While the Hammersmith Apollo show is a very good performance from Bonamassa and Co., it is my least favorite of the four nights. While they perform the acoustic songs well, they seem misplaced on what I would have expected to be a start to finish “all dials to the right” show. There’s plenty to like, but it doesn’t live up to the previous night’s show at The Shepherd’s Bush Empire.

Overall: B


Life n Soul MT103 Bluetooth Earphones with Adapter, Black
Life n Soul MT103 Bluetooth Earphones with Adapter, Black
Price: $58.03
8 used & new from $46.21

3.0 out of 5 stars Exceedingly Average, September 21, 2014
Vine Customer Review of Free Product (What's this?)
The Life n Soul MT103 is a Bluetooth adaptor for standard headphones, and it includes a set of headphones as well. It is a similar concept to the Jabra Clipper and Street devices that function on a similar premise. Here’s how they performed.

The Bluetooth adaptor is not designed very well. It is made of cheap plastic, and the control layout is unintuitive and poorly labeled. Even the pairing process was not entirely straightforward. It took a few attempts to properly enter into pairing mode, and the instruction booklet is awkwardly worded.

Once I paired the MT103 with my Samsung Galaxy S5, I used my normal playlist at the end to evaluate the sound. Across the board in genres and range of tone, the MT103 was extremely adequate. They were neither awful nor impressive, and they really need to perform better based on their price. For comparison, I tried the included headphones directly plugged-in to my S5 for comparison. The sound was definitely more toward impressive, but even this comes with a disclaimer. The headphones are designed to be plugged-in to the adaptor, and their cord is too short to use standalone.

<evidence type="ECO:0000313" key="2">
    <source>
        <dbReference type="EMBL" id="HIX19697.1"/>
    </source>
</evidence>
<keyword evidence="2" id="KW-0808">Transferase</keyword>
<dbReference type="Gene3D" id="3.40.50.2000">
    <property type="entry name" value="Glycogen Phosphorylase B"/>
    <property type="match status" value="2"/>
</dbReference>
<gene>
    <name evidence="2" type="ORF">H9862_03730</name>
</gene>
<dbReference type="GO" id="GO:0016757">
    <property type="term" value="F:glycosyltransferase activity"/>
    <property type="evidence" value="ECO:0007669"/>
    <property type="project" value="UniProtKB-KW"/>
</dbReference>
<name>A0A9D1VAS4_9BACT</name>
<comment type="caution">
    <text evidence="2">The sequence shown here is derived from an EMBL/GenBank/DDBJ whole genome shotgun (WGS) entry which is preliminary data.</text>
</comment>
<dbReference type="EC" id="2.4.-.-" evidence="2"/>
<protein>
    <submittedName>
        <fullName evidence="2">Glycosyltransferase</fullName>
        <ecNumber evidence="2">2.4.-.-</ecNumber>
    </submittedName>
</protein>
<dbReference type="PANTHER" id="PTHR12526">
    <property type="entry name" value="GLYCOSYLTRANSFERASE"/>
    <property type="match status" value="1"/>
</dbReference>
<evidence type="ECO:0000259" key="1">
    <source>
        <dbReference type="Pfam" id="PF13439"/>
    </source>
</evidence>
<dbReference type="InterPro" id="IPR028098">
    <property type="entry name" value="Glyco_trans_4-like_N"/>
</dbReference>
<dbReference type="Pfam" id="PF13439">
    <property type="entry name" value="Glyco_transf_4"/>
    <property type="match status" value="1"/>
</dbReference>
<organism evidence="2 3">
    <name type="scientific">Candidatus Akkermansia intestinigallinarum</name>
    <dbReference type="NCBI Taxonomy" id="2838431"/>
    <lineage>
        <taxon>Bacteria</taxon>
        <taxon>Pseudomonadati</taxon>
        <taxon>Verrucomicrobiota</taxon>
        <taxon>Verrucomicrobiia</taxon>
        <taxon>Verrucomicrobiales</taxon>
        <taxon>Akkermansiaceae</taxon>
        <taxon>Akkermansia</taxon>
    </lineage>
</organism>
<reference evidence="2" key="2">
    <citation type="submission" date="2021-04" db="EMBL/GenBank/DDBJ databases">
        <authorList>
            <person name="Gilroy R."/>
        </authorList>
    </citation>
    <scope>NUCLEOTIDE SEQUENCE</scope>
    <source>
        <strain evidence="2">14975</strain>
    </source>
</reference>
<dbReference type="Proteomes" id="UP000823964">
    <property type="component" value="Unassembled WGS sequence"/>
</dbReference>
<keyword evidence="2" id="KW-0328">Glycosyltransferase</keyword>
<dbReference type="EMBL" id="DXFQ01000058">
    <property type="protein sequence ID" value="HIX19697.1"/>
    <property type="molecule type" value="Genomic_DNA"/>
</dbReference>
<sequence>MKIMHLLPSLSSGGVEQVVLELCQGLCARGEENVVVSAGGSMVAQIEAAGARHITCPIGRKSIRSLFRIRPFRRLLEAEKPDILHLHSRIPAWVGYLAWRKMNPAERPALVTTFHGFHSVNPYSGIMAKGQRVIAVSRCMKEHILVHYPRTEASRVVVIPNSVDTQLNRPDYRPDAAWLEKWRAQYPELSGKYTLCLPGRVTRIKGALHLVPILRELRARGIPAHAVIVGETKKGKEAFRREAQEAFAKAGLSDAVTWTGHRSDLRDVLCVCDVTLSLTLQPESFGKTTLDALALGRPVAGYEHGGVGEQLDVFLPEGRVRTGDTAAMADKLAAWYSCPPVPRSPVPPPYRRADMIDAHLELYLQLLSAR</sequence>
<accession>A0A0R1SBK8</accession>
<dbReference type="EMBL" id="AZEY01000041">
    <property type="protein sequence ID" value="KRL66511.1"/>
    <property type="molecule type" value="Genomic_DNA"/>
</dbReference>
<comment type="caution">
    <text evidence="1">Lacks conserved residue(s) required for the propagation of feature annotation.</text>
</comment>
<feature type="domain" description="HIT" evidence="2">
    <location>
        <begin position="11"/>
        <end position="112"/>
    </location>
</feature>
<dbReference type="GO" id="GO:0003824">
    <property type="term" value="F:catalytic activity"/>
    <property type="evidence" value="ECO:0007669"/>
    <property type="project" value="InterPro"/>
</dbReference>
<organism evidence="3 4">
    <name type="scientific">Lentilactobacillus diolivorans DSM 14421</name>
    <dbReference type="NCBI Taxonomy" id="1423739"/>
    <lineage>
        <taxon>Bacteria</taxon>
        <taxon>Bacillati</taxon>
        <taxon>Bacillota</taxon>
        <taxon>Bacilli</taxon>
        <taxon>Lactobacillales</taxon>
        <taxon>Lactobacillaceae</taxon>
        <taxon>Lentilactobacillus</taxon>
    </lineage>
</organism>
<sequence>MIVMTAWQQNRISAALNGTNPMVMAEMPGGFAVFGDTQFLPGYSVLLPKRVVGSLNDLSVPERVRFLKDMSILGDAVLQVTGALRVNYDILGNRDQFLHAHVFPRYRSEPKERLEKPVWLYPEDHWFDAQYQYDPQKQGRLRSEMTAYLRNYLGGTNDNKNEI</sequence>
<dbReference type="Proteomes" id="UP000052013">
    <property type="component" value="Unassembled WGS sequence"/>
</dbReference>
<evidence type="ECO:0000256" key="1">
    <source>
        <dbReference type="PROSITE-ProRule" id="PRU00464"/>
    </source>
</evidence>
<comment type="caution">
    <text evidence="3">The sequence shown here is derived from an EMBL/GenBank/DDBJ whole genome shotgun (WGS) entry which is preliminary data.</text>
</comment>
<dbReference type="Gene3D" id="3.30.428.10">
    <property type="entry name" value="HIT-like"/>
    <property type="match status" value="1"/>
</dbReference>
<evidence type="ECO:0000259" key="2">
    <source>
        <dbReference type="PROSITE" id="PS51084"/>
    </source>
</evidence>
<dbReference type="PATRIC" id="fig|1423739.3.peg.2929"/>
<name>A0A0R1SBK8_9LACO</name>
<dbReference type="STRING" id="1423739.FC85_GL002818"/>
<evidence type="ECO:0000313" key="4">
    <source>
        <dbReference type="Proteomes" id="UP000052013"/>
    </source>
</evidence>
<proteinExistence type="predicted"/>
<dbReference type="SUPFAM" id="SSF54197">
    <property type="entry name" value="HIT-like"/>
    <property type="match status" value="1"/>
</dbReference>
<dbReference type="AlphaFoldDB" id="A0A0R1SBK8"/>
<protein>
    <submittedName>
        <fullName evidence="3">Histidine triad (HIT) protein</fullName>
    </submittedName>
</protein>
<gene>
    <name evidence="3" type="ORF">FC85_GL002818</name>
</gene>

In the end, I cannot recommend the Life n Soul MT103. It comes up short in almost every aspect, and there are better options from the likes of Jabra.


The Sixth Extinction (Sigma Force)
The Sixth Extinction (Sigma Force)
by James Rollins
Edition: Hardcover
Price: $20.48
144 used & new from $9.30

5.0 out of 5 stars Another Sigma Force Winner!, September 16, 2014
Vine Customer Review of Free Product (What's this?)
The 6th Extinction by James Rollins is the fourth novel in this series that I’ve had the pleasure to read, and existing fans will find plenty to like in this latest installment. Readers of The Eye of God may be disappointed to find that newcomer Tucker Wayne and his dog Kane do are not a part of the story - see the standalone Tucker Wayne novel The Kill Switch for your fix instead.

However, the remainder of the team is present and accounted for. This adventure is a race against the clock (aren’t they all?) to stop a biological experiment in California that has broken containment threatening life as we know it. Painter, Lisa, Kat, Gray, and Kowalski will span the U.S., Brazil, and Antarctica to find the key to stopping impending doom.

As is the case with Sigma Force novels, Rollins mixes in plenty of science and history in his narrative. Brazil and Antarctica were locations that were new to me as far as setting for fiction goes, and I liked the variety that both provided. It is hard not to think of Hoth during some of the scenes in Antarctica.